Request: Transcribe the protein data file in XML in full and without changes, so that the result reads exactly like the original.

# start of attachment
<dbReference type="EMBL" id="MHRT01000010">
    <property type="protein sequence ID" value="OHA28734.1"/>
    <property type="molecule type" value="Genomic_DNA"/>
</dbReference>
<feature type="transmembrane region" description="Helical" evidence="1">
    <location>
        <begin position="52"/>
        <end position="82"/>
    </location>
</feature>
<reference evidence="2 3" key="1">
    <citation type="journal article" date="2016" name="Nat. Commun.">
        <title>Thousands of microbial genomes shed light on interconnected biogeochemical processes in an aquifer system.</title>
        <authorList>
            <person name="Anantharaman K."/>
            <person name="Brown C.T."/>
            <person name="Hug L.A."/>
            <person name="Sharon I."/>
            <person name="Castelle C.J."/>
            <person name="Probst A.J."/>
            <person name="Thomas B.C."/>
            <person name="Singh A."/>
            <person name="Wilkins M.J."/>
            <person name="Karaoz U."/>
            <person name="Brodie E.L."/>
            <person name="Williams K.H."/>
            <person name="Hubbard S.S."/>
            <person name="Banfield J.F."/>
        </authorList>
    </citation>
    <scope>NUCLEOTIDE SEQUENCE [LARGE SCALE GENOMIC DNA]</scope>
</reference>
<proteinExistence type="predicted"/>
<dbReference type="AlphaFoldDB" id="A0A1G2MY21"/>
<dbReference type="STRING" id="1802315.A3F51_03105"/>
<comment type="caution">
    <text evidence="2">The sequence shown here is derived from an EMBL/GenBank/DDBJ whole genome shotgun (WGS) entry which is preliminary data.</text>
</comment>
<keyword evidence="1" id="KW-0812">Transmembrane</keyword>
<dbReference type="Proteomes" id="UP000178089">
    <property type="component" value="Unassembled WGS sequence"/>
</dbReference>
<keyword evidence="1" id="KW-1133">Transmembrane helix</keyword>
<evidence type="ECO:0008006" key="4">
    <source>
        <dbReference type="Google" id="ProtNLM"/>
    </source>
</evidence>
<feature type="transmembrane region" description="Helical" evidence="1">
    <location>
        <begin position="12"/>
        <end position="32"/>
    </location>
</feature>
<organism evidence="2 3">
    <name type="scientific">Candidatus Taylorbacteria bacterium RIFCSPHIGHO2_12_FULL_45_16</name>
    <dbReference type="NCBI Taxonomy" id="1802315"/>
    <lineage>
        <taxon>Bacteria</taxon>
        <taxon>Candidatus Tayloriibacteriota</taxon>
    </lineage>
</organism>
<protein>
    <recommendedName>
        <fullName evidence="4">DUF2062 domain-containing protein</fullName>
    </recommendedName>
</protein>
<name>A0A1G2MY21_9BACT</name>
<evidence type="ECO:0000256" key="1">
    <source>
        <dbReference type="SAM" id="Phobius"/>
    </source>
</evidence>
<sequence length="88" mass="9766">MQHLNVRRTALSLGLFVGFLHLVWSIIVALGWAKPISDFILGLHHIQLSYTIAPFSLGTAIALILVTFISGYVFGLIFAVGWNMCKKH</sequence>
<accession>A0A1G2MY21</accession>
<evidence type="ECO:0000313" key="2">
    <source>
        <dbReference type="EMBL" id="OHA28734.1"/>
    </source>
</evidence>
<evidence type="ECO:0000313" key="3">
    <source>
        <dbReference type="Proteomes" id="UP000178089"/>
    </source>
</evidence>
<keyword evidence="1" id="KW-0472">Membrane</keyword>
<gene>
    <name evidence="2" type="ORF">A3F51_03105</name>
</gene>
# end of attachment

<dbReference type="EMBL" id="MHRT01000010">
    <property type="protein sequence ID" value="OHA28734.1"/>
    <property type="molecule type" value="Genomic_DNA"/>
</dbReference>
<feature type="transmembrane region" description="Helical" evidence="1">
    <location>
        <begin position="52"/>
        <end position="82"/>
    </location>
</feature>
<reference evidence="2 3" key="1">
    <citation type="journal article" date="2016" name="Nat. Commun.">
        <title>Thousands of microbial genomes shed light on interconnected biogeochemical processes in an aquifer system.</title>
        <authorList>
            <person name="Anantharaman K."/>
            <person name="Brown C.T."/>
            <person name="Hug L.A."/>
            <person name="Sharon I."/>
            <person name="Castelle C.J."/>
            <person name="Probst A.J."/>
            <person name="Thomas B.C."/>
            <person name="Singh A."/>
            <person name="Wilkins M.J."/>
            <person name="Karaoz U."/>
            <person name="Brodie E.L."/>
            <person name="Williams K.H."/>
            <person name="Hubbard S.S."/>
            <person name="Banfield J.F."/>
        </authorList>
    </citation>
    <scope>NUCLEOTIDE SEQUENCE [LARGE SCALE GENOMIC DNA]</scope>
</reference>
<proteinExistence type="predicted"/>
<dbReference type="AlphaFoldDB" id="A0A1G2MY21"/>
<dbReference type="STRING" id="1802315.A3F51_03105"/>
<comment type="caution">
    <text evidence="2">The sequence shown here is derived from an EMBL/GenBank/DDBJ whole genome shotgun (WGS) entry which is preliminary data.</text>
</comment>
<keyword evidence="1" id="KW-0812">Transmembrane</keyword>
<dbReference type="Proteomes" id="UP000178089">
    <property type="component" value="Unassembled WGS sequence"/>
</dbReference>
<keyword evidence="1" id="KW-1133">Transmembrane helix</keyword>
<evidence type="ECO:0008006" key="4">
    <source>
        <dbReference type="Google" id="ProtNLM"/>
    </source>
</evidence>
<feature type="transmembrane region" description="Helical" evidence="1">
    <location>
        <begin position="12"/>
        <end position="32"/>
    </location>
</feature>
<organism evidence="2 3">
    <name type="scientific">Candidatus Taylorbacteria bacterium RIFCSPHIGHO2_12_FULL_45_16</name>
    <dbReference type="NCBI Taxonomy" id="1802315"/>
    <lineage>
        <taxon>Bacteria</taxon>
        <taxon>Candidatus Tayloriibacteriota</taxon>
    </lineage>
</organism>
<protein>
    <recommendedName>
        <fullName evidence="4">DUF2062 domain-containing protein</fullName>
    </recommendedName>
</protein>
<name>A0A1G2MY21_9BACT</name>
<evidence type="ECO:0000256" key="1">
    <source>
        <dbReference type="SAM" id="Phobius"/>
    </source>
</evidence>
<sequence length="88" mass="9766">MQHLNVRRTALSLGLFVGFLHLVWSIIVALGWAKPISDFILGLHHIQLSYTIAPFSLGTAIALILVTFISGYVFGLIFAVGWNMCKKH</sequence>
<accession>A0A1G2MY21</accession>
<evidence type="ECO:0000313" key="2">
    <source>
        <dbReference type="EMBL" id="OHA28734.1"/>
    </source>
</evidence>
<evidence type="ECO:0000313" key="3">
    <source>
        <dbReference type="Proteomes" id="UP000178089"/>
    </source>
</evidence>
<keyword evidence="1" id="KW-0472">Membrane</keyword>
<gene>
    <name evidence="2" type="ORF">A3F51_03105</name>
</gene>